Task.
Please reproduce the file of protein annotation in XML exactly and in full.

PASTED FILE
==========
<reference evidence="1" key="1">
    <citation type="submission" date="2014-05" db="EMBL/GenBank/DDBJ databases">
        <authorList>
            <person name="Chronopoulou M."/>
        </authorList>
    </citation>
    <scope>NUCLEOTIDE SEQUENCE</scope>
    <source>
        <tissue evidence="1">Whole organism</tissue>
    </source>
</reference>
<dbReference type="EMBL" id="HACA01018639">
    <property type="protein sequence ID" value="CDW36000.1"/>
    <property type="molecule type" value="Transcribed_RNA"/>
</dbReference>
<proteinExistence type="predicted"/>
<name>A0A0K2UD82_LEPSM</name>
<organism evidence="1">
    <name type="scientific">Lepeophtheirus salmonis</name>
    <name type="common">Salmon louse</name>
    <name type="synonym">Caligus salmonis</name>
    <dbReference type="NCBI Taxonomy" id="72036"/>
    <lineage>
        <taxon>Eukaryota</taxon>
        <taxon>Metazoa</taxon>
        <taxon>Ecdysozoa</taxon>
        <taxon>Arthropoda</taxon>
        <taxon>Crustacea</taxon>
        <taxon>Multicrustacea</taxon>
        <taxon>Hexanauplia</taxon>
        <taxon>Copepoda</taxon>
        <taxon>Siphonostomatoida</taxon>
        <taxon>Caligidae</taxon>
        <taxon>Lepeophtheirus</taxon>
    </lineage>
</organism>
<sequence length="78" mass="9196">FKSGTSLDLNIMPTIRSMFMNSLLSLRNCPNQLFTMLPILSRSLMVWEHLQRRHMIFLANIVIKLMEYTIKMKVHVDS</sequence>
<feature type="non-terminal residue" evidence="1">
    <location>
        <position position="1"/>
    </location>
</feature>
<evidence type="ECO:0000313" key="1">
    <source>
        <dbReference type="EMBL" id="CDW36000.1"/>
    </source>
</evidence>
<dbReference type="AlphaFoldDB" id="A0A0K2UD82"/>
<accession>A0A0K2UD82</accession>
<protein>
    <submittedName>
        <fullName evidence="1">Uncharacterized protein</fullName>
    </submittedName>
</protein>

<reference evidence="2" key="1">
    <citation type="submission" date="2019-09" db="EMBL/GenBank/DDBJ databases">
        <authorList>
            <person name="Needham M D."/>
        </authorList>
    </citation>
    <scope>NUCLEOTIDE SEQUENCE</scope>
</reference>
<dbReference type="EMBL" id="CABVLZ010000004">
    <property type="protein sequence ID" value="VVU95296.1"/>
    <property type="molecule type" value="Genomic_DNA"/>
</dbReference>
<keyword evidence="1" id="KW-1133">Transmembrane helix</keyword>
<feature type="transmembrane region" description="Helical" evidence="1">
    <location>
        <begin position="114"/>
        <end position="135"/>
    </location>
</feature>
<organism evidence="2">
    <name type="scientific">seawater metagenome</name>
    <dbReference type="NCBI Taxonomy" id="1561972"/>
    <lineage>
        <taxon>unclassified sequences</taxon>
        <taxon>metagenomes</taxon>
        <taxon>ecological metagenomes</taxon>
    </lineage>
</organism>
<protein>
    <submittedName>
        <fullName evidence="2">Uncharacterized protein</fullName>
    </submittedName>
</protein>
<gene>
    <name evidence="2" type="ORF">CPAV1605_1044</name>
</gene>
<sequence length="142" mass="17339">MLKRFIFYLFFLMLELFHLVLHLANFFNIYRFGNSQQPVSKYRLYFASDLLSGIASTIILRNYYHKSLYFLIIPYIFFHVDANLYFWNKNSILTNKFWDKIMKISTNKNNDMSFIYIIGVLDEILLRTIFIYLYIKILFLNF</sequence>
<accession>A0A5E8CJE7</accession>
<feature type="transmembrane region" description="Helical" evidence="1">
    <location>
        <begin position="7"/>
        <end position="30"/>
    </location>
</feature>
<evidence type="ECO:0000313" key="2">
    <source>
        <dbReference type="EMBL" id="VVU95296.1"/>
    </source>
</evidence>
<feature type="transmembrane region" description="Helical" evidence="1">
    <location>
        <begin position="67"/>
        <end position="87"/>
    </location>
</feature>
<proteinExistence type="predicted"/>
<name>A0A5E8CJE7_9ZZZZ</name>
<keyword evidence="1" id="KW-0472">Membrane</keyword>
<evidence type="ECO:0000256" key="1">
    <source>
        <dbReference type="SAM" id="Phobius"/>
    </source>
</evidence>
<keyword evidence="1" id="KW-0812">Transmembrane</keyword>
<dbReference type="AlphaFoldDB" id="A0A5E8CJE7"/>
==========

<reference evidence="1" key="1">
    <citation type="submission" date="2014-05" db="EMBL/GenBank/DDBJ databases">
        <authorList>
            <person name="Chronopoulou M."/>
        </authorList>
    </citation>
    <scope>NUCLEOTIDE SEQUENCE</scope>
    <source>
        <tissue evidence="1">Whole organism</tissue>
    </source>
</reference>
<dbReference type="EMBL" id="HACA01018639">
    <property type="protein sequence ID" value="CDW36000.1"/>
    <property type="molecule type" value="Transcribed_RNA"/>
</dbReference>
<proteinExistence type="predicted"/>
<name>A0A0K2UD82_LEPSM</name>
<organism evidence="1">
    <name type="scientific">Lepeophtheirus salmonis</name>
    <name type="common">Salmon louse</name>
    <name type="synonym">Caligus salmonis</name>
    <dbReference type="NCBI Taxonomy" id="72036"/>
    <lineage>
        <taxon>Eukaryota</taxon>
        <taxon>Metazoa</taxon>
        <taxon>Ecdysozoa</taxon>
        <taxon>Arthropoda</taxon>
        <taxon>Crustacea</taxon>
        <taxon>Multicrustacea</taxon>
        <taxon>Hexanauplia</taxon>
        <taxon>Copepoda</taxon>
        <taxon>Siphonostomatoida</taxon>
        <taxon>Caligidae</taxon>
        <taxon>Lepeophtheirus</taxon>
    </lineage>
</organism>
<sequence length="78" mass="9196">FKSGTSLDLNIMPTIRSMFMNSLLSLRNCPNQLFTMLPILSRSLMVWEHLQRRHMIFLANIVIKLMEYTIKMKVHVDS</sequence>
<feature type="non-terminal residue" evidence="1">
    <location>
        <position position="1"/>
    </location>
</feature>
<evidence type="ECO:0000313" key="1">
    <source>
        <dbReference type="EMBL" id="CDW36000.1"/>
    </source>
</evidence>
<dbReference type="AlphaFoldDB" id="A0A0K2UD82"/>
<accession>A0A0K2UD82</accession>
<protein>
    <submittedName>
        <fullName evidence="1">Uncharacterized protein</fullName>
    </submittedName>
</protein>

<reference evidence="2" key="1">
    <citation type="submission" date="2019-09" db="EMBL/GenBank/DDBJ databases">
        <authorList>
            <person name="Needham M D."/>
        </authorList>
    </citation>
    <scope>NUCLEOTIDE SEQUENCE</scope>
</reference>
<dbReference type="EMBL" id="CABVLZ010000004">
    <property type="protein sequence ID" value="VVU95296.1"/>
    <property type="molecule type" value="Genomic_DNA"/>
</dbReference>
<keyword evidence="1" id="KW-1133">Transmembrane helix</keyword>
<feature type="transmembrane region" description="Helical" evidence="1">
    <location>
        <begin position="114"/>
        <end position="135"/>
    </location>
</feature>
<organism evidence="2">
    <name type="scientific">seawater metagenome</name>
    <dbReference type="NCBI Taxonomy" id="1561972"/>
    <lineage>
        <taxon>unclassified sequences</taxon>
        <taxon>metagenomes</taxon>
        <taxon>ecological metagenomes</taxon>
    </lineage>
</organism>
<protein>
    <submittedName>
        <fullName evidence="2">Uncharacterized protein</fullName>
    </submittedName>
</protein>
<gene>
    <name evidence="2" type="ORF">CPAV1605_1044</name>
</gene>
<sequence length="142" mass="17339">MLKRFIFYLFFLMLELFHLVLHLANFFNIYRFGNSQQPVSKYRLYFASDLLSGIASTIILRNYYHKSLYFLIIPYIFFHVDANLYFWNKNSILTNKFWDKIMKISTNKNNDMSFIYIIGVLDEILLRTIFIYLYIKILFLNF</sequence>
<accession>A0A5E8CJE7</accession>
<feature type="transmembrane region" description="Helical" evidence="1">
    <location>
        <begin position="7"/>
        <end position="30"/>
    </location>
</feature>
<evidence type="ECO:0000313" key="2">
    <source>
        <dbReference type="EMBL" id="VVU95296.1"/>
    </source>
</evidence>
<feature type="transmembrane region" description="Helical" evidence="1">
    <location>
        <begin position="67"/>
        <end position="87"/>
    </location>
</feature>
<proteinExistence type="predicted"/>
<name>A0A5E8CJE7_9ZZZZ</name>
<keyword evidence="1" id="KW-0472">Membrane</keyword>
<evidence type="ECO:0000256" key="1">
    <source>
        <dbReference type="SAM" id="Phobius"/>
    </source>
</evidence>
<keyword evidence="1" id="KW-0812">Transmembrane</keyword>
<dbReference type="AlphaFoldDB" id="A0A5E8CJE7"/>